Here’s my proposal: we throw away the “comparing ourselves to others” bullshit. Just toss it out the window and be done with it altogether. Comparing yourself to another person is unhelpful and often negative. But it’s important to realize, however, that comparing your work to the work of other artists is imperative for growth. It’s the sort of thing required in an art graduate’s thesis/defense. It’s important because you place yourself in the world of the artists around you; you enter into the “discussion” about art. You appear on the spectrum of the art scene, and have to analyze where you fit in and why your work is important. Doing so doesn’t defeat you like “comparing yourself to others” does – it takes you out of isolation. We need to actually critique our own work and the work of other photographers. And when I say “critique,” I really mean it. Like legit art class sit-your-ass-down-with-a-friend-in-front-of-your-portfolios style and critique. Because critiques are structured and specific and designed to be helpful – and because I do think it’s important to compare our work to the work of other artists. We are our work.

There are rules to critiquing, there are questions you should ask; and there is research to be done before critiquing the work of someone not in the room with you. If you’re up for the challenge, here are some critiquing do’s and don’ts:

  • DON’T ever use the words “I like” or “I don’t like”. This isn’t the time to share your personal preferences. If you like the color pink in that photograph, that’s great, really. Should we talk about your favorite flavor of ice cream too or are we gonna critique some art?
  • DO state formal facts about the work of art being critiqued. Maybe the artist used the color pink – is it significant? Is it a monochrome pink? Would you say pink is used as an accent or as a primary color of the composition? What does it convey?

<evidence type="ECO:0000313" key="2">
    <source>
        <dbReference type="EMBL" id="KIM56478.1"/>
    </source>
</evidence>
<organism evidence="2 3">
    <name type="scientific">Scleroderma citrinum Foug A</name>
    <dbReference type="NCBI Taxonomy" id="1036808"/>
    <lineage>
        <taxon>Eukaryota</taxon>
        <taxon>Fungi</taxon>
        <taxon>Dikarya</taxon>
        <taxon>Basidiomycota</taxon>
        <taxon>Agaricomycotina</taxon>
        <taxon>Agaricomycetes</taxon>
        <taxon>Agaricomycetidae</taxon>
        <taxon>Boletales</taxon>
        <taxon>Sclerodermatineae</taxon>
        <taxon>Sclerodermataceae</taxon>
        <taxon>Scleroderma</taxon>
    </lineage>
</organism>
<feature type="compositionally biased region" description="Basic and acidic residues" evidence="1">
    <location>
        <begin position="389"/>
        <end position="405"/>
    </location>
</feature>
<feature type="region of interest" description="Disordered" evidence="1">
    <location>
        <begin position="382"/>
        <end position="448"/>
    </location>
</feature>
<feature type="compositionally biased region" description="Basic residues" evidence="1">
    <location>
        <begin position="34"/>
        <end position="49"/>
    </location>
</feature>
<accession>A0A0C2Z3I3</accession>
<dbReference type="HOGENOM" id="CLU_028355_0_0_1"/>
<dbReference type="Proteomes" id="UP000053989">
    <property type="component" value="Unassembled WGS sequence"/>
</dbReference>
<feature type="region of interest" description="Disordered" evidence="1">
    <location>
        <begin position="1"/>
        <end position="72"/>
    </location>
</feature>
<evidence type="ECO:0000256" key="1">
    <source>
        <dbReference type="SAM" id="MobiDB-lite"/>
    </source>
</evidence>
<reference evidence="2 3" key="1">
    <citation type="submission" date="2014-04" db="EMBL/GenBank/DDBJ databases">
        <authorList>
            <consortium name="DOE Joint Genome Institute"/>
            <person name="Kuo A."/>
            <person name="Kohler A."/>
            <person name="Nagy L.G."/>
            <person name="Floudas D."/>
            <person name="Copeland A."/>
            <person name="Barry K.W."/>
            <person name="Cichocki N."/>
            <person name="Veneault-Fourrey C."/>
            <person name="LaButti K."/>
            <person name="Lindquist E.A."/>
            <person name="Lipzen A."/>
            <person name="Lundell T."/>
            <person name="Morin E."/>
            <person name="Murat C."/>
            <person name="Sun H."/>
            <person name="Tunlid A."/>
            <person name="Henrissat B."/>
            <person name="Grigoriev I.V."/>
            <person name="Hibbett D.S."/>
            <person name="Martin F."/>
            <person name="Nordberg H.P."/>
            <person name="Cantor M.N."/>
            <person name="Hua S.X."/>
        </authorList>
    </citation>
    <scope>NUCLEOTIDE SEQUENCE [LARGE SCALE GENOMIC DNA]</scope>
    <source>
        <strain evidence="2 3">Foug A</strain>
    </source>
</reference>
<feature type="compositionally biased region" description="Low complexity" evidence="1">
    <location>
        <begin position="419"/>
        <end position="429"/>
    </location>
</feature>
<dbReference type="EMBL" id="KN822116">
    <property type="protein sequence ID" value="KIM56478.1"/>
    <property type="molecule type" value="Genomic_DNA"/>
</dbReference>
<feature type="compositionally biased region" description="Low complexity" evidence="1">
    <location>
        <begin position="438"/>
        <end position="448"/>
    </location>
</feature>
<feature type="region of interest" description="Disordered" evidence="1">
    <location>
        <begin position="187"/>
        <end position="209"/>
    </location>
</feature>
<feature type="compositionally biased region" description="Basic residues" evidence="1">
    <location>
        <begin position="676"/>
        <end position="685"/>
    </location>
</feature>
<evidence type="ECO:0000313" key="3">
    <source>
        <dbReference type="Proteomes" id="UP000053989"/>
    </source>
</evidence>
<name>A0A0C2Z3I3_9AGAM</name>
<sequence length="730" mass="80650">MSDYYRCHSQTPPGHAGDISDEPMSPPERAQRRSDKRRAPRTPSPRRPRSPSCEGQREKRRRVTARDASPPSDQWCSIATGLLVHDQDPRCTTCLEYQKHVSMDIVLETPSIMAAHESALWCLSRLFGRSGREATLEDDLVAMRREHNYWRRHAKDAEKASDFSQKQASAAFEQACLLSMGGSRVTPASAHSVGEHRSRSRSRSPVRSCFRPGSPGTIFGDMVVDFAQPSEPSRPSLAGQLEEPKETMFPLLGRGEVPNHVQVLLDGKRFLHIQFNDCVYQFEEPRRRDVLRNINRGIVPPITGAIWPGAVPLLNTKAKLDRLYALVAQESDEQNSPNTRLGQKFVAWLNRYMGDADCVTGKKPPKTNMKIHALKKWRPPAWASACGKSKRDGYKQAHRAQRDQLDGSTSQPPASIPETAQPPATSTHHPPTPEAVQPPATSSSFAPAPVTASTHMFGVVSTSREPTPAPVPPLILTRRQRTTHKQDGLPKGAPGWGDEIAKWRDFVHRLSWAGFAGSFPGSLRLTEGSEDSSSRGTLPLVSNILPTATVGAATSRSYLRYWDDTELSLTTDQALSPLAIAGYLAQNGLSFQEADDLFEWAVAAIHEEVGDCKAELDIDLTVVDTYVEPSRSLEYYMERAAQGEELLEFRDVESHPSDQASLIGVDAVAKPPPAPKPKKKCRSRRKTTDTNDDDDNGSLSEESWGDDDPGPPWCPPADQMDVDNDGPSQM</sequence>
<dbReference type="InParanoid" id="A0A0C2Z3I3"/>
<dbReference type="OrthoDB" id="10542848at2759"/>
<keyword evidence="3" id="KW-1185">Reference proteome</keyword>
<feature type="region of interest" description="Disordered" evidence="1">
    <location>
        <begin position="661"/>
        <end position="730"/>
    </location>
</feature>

• DON’T change the topic or make the critique about something it’s not. Try not to bring in your opinions of what the artist should have or shouldn’t have done if you don’t know what their goal was.
  • DO read the photograph and make logical inferences. How does the photograph make you feel? Does it portray any specific emotion? If so, how? What does the photo lead you to believe the artist is trying to say?
  • DON’T ever call something “bad”. If you think a photograph is bad, WHY do you think it’s bad? Is everything about it bad? Also, remember that “bad” is an opinion word and we don’t use that here. Feel free to hate a photograph and have your opinions; in fact I think those opinions are important. But you need to separate those emotions from a critique, because those are negative and unhelpful to the artist whose work you’re critiquing.
  • DO point out things that are confusing, inconsistent, or could use improvement. Instead of saying “yeah this photo’s print quality is horrendous” maybe you can say “The photograph appears to have a pretty consistent grain – like the film speed was really high or the resolution is really low. Is the graininess intentional? You might want to consider resizing for a crisper look.”
  •  DON’T ever have nothing to say. THERE IS ALWAYS SOMETHING TO SAY.
  • DO describe the photograph in detail.
  •  DON’T come unprepared. Have specific questions ready to ask your critique partners about your work. Give a short “artist’s statement” about your series before your partners start to critique it, but NEVER interrupt people or join in when they are critiquing you. That is your time to absorb and think of more questions.